When you do, the inbox pane will quickly slide into view.

Once you’re ready to hide the inbox pane again, just swipe again in the body of the open message, this time from right to left.

Pull the keypad apart with your fingertips

If you’ve ever tried typing on the iPad’s virtual keypad using your thumbs, you’ll know that it’s an exercise in futility... or at least, it is for those of us who lack Mr. Fantastic’s super-elastic limbs.

Pull the keypad apart with your fingertips

Trouble typing on your iPad? Splitting the keyboard might do the trick.

That said, if you’re really determined to go all-thumbs on your iPad’s keyboard, here’s a trick: Hold the keypad with a fingertip on each side, then pull the keyboard apart.

When you do, the keypad will split into two separate halves, making typing with your thumbs a whole lot easier.

If you can’t manage to split the keypad with your fingers, tap Settings > General > Keyboards, then toggle on the Split Keyboard setting.

Tap, hold, and swipe your Safari tabs

Unlike on the smaller iPhone screen, Safari for iPad boasts actual desktop-like tabs along the top browser toolbar, perfect for quickly switching between tabs or closing a tab.

Tap, hold, and swipe your Safari tabs

You can rearrange Safari tabs on your iPad the same as you can on Safari for Mac.

Also, just like browser tabs on the desktop version of Safari (or just about any browser, for that matter), your Safari for iPad tabs can easily be rearranged any way you like.

Just tap and hold a tab, then drag it one way or the other. As you do, your other Safari tabs will scoot out of the way.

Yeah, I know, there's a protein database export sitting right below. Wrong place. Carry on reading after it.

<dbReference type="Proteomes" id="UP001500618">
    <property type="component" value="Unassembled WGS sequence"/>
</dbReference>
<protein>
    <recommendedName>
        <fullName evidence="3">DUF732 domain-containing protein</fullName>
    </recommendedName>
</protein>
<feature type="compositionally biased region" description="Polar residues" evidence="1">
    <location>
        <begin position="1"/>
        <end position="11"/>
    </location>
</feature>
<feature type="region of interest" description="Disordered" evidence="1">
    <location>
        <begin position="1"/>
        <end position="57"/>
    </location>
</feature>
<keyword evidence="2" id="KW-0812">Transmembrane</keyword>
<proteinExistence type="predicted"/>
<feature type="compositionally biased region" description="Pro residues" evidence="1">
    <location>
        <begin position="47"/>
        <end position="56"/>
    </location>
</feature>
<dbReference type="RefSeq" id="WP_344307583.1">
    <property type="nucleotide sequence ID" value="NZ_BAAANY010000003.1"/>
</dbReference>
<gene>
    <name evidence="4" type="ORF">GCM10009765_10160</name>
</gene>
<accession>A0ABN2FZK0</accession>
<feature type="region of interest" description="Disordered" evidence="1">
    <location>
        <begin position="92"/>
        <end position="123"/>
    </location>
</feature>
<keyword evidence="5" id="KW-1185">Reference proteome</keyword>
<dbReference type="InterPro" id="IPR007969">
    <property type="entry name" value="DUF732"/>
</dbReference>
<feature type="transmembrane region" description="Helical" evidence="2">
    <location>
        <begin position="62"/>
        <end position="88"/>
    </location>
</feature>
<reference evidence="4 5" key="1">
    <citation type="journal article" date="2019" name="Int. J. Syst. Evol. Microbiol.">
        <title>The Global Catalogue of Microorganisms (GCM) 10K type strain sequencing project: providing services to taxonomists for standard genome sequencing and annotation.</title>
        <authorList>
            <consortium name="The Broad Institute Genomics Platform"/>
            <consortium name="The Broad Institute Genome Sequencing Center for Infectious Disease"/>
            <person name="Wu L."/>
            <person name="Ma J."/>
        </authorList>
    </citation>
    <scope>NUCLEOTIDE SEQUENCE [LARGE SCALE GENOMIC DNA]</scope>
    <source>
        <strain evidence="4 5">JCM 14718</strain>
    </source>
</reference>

Bonus: Drag more icons into the home-screen dock

On both the iPhone and iPad, you can drag and drop any apps you want in and out of the home-screen dock (the little gray stripe sitting at the bottom of the screen). Indeed, you can even drag all four apps out of the dock if you want, leaving the bottom of your iPhone or iPad home screen empty.

Drag more icons into the home-screen dock

You can drag a fifth or even sixth icon into the iPad’s home screen dock.

Unlike the iPhone, though, the iPad doesn’t restrict you to just four apps in the home-screen dock. Go ahead and tap, hold, and drag a fifth app into the dock—or a sixth, if you’re feeling particularly daring.

Bonus: Flick the side switch to lock the screen

No, flipping the switch on the side of your iOS device to mute the volume isn’t a gesture that’s unique to the iPad—that is, unless you count a special, secondary side-switch feature that only the iPad can do.

Flick the side switch to lock the screen

The iPad’s side switch can do more than just mute the volume.

First, tap Settings > General, find the “Use Slide Switch to” heading, then tap Lock Rotation.

Now, go ahead and flick the iPad’s side switch—and when you do, you’ll lock the screen’s orientation in place.

It’s the same feature as you’ll find in the swipe up Control Center (swipe up from the bottom of the screen, then tap the button with the padlock), just minus the extra swipes and taps.